Fall prep sports preview: What to watch as favorites emerge

Top teams in soccer, volleyball, track, tennis and swim could repeat their success
September 8, 2023 at 5:00 a.m.
Nooksack Valley’s Brady Ackerman slows down Mount Baker’s Wilhelm Maloley by grabbing his jersey on Nov. 26, 2022, in the 1A state semifinals. Mount Baker went on to win the game 14-13.
Nooksack Valley’s Brady Ackerman slows down Mount Baker’s Wilhelm Maloley by grabbing his jersey on Nov. 26, 2022, in the 1A state semifinals. Mount Baker went on to win the game 14-13. (Andy Bronson/Cascadia Daily News)

Staff Reporter

The fall season brings perhaps the most diverse set of athletics with six different sports.

Expect a few shake-ups in tournament spots, some teams looking to repeat as champions, and several players dominating their sport.

The football season was the first to kick off on Friday, Sept. 1, while girls soccer, volleyball and boys tennis played their first matches on Tuesday, Sept. 5. Girls swim and cross country teams will have their first meets Sept. 7–9.

Here’s what you should be watching as the new year gets going in Whatcom County prep sports.


photo  Lynden quarterback Brant Heppner throws a pass on Aug. 26, 2022 during a football jamboree at Lynden High School. Heppner is expected to have a big year leading the two-time reigning state champion Lions. (Andy Bronson/Cascadia Daily News)  

While all the Whatcom County football loyalists are undoubtedly excited for the new season, there are a few major shake-ups to this year’s postseason structure — both good and bad.

A year ago, the 1A NWC was as contentious as it has been in years. Three playoff-caliber teams (Lynden Christian, Nooksack Valley and Mount Baker) vied for two state tournament berths in 1A District 1. Lynden Christian — tabbed the top team in the state at multiple points during the season — was eliminated. This year, there is only one automatic berth, and the No. 2 seed from Whatcom County’s district (District 1) will play the matching seed from District 2. The winner will advance to the 1A state tournament.

On a cheery note: All Washington Interscholastic Activities Association (WIAA) football teams will play state championship games in Montlake at the University of Washington’s Husky Stadium — an opportunity media, fans, and players have eagerly anticipated for years.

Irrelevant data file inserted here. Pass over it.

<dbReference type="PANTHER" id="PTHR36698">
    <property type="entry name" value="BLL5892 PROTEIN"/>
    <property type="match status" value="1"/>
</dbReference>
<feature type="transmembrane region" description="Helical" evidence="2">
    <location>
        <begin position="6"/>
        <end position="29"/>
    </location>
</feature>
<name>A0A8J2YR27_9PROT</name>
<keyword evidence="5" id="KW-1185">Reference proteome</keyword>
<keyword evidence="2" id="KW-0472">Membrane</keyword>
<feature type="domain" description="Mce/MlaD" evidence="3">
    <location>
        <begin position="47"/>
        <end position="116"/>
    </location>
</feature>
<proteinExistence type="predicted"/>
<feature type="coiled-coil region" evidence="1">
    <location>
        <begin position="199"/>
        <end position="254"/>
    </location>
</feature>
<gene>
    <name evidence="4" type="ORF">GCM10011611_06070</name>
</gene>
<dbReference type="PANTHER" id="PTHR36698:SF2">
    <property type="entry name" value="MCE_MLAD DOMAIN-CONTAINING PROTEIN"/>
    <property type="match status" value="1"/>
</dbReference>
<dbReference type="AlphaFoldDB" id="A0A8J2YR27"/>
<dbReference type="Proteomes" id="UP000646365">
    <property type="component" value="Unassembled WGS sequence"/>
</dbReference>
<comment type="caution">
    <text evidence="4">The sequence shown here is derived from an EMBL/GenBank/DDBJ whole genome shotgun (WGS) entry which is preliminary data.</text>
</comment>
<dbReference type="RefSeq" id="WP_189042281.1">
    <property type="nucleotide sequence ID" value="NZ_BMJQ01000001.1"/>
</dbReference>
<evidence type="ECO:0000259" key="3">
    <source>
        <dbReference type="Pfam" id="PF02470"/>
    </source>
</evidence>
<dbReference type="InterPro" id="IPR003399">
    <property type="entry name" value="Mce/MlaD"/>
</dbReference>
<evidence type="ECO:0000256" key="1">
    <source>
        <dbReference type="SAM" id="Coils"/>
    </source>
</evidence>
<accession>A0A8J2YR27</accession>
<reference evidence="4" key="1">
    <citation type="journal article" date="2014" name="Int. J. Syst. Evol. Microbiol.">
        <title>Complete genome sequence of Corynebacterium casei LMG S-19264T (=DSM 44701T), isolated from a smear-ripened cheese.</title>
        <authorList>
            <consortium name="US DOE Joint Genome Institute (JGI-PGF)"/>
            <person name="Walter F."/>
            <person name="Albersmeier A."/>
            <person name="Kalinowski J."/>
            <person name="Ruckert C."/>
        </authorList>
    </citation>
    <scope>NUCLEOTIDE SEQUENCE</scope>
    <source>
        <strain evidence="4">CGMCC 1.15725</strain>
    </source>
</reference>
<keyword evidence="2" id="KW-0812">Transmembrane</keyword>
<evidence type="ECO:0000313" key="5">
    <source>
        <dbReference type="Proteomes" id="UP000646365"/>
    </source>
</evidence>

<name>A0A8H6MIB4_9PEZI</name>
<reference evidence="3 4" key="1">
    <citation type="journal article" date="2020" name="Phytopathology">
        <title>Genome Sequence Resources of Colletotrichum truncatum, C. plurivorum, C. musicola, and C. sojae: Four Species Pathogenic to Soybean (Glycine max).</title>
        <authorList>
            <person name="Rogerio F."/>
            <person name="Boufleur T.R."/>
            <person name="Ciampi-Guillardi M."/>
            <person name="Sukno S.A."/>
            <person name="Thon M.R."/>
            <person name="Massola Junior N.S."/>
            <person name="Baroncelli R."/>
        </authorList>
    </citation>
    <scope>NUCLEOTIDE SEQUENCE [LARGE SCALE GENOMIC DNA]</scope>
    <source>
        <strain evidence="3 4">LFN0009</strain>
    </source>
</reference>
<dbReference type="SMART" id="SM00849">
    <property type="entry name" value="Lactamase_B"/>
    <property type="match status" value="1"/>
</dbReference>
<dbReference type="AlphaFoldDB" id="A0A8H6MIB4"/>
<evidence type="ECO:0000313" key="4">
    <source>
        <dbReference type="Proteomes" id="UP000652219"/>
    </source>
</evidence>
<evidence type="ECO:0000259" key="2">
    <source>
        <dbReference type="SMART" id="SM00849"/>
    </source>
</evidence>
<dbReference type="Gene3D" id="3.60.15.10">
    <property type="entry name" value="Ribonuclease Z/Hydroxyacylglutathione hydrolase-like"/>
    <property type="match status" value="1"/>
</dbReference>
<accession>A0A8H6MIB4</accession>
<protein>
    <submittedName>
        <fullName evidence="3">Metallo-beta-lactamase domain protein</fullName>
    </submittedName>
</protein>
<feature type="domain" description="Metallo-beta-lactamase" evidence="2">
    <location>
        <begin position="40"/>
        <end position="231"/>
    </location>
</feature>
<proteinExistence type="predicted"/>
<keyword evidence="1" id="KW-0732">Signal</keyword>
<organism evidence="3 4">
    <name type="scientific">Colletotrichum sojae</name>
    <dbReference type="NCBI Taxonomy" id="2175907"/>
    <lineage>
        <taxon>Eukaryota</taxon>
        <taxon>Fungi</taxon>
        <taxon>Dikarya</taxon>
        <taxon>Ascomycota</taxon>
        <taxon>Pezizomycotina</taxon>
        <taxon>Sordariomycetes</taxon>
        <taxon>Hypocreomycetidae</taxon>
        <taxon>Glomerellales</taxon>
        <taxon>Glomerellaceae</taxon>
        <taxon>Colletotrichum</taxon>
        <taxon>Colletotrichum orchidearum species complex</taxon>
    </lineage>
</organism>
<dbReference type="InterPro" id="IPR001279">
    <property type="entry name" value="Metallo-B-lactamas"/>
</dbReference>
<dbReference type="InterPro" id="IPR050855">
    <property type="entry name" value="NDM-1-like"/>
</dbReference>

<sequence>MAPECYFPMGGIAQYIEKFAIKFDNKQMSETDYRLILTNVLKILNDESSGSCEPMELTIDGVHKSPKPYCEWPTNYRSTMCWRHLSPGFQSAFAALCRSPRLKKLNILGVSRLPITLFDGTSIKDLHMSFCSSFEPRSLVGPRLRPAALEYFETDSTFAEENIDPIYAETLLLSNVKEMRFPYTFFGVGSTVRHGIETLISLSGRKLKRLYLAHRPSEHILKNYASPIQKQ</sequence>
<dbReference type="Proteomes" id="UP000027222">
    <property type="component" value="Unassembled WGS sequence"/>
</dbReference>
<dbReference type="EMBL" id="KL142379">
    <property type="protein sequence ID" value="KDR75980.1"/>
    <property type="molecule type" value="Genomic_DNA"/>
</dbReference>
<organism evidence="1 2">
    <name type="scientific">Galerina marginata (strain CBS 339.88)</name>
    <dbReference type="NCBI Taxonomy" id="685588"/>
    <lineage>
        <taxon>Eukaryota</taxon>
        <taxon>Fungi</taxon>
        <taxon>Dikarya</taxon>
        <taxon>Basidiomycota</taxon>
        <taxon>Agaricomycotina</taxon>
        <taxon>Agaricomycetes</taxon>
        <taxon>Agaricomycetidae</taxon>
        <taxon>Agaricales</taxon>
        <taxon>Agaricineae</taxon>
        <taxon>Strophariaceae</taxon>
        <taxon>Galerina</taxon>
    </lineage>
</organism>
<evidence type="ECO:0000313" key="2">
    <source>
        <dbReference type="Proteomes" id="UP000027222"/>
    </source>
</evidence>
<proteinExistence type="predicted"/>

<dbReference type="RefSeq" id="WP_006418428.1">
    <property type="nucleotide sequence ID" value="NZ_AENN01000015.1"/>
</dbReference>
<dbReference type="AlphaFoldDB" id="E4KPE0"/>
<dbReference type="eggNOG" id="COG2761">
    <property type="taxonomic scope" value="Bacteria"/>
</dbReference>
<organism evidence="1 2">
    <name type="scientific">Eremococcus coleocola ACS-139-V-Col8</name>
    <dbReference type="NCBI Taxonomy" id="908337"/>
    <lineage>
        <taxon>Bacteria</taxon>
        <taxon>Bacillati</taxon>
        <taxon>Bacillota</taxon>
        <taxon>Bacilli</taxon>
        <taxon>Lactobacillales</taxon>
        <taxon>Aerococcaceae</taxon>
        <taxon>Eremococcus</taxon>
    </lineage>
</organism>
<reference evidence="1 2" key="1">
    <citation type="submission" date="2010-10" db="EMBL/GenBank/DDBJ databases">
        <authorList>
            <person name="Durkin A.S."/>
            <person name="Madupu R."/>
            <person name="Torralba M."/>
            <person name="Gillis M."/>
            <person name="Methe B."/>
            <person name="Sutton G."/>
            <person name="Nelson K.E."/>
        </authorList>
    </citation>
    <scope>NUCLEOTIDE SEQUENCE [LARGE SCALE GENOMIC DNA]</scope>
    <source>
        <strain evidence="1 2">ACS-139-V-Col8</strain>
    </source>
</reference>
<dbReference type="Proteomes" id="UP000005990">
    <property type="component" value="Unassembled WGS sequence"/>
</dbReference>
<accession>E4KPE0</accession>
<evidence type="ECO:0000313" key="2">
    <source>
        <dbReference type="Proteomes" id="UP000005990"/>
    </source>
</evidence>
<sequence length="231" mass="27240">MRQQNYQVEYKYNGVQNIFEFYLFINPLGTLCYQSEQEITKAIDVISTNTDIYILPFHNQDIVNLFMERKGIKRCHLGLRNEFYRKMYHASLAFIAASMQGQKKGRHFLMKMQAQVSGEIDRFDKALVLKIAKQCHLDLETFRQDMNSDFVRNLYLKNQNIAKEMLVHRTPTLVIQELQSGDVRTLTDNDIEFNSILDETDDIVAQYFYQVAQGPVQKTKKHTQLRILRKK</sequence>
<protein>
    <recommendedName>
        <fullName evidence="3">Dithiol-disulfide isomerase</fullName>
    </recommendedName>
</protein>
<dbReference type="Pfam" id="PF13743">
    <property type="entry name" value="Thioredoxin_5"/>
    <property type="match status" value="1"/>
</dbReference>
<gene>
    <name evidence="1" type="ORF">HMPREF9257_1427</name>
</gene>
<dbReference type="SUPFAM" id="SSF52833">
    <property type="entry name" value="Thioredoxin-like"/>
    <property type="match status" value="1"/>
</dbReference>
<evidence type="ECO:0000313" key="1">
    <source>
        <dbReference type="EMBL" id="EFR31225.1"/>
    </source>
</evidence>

Nooksack Valley and LC will be the most likely candidates to make a push for the lone state tournament spot at the 1A level, each preserving a fair bit of their starting lineups from last season. The Pioneers fell one win short of the 1A state championship game in 2022–23.

In Class 2A, two-time reigning state champion Lynden suffered a disappointing week one loss to Ferndale. The Lions’ 24-game win streak is no longer, but Lynden remains littered with talent.

Expect a breakout year from 6-foot-6 junior quarterback Brant Heppner, who has all the tangibles and intangibles that could have him as one of the state’s top passers.

Watch out for Sehome — playing under new head coach Brian Young — and Squalicum as their young cores from last season could be poised for a leap. Both won their week one contests.

Class 3A Ferndale’s continued success following its week one upset of Lynden will be driven by its running game, so keep a close eye on senior wing back/defensive back Conner Walcker and junior running back/linebacker Talan Bungard, among others who will see increased roles.


photo  Nooksack Valley’s Devin Coppinger gets the block Sept. 19, 2022, on Ferndale’s Morgan Hayes in the fourth set. Ferndale won the match 3-1. Coppinger will return this season to help lead the Pioneers. (Andy Bronson/Cascadia Daily News)  

Lynden, Nooksack Valley and LC all brought home hardware from state tournaments last year, and they should be joined by a rising batch of NWC teams in 2023–24.

Nooksack Valley lost just four seniors from a team that finished fifth in Class 1A last season. The Pioneers retained top contributors and had three freshmen on their roster — a luxury of experience most teams don’t have.

LC lost six seniors, each of which were regular starters or rotation players. The Lyncs have big shoes to fill in a competitive conference.

Meridian, which missed the state tournament last season after taking third in 2021–22, retained eight players from last season’s roster. Though former head coach Shannon Claeys has departed, standout senior outside hitter Emry Claeys — the third Claeys daughter — is back for her final season.

Lynden will be, well, Lynden. Impact players Ashley Shumate, Haylee Koetje, Mya VanderYacht, Grace Rice and others are all entering their senior seasons — a core that has remained intact for the past two seasons and went 19-3 last year.

Most interesting team to watch: Ferndale. The Golden Eagles let go of 16-year veteran head coach Patti Hoelzle, who had led the team to nine-straight 3A state tournaments (213-95 overall record). Michaela Hall, a former Western Washington University standout from 2015–18, will helm a team that lost six seniors to graduation.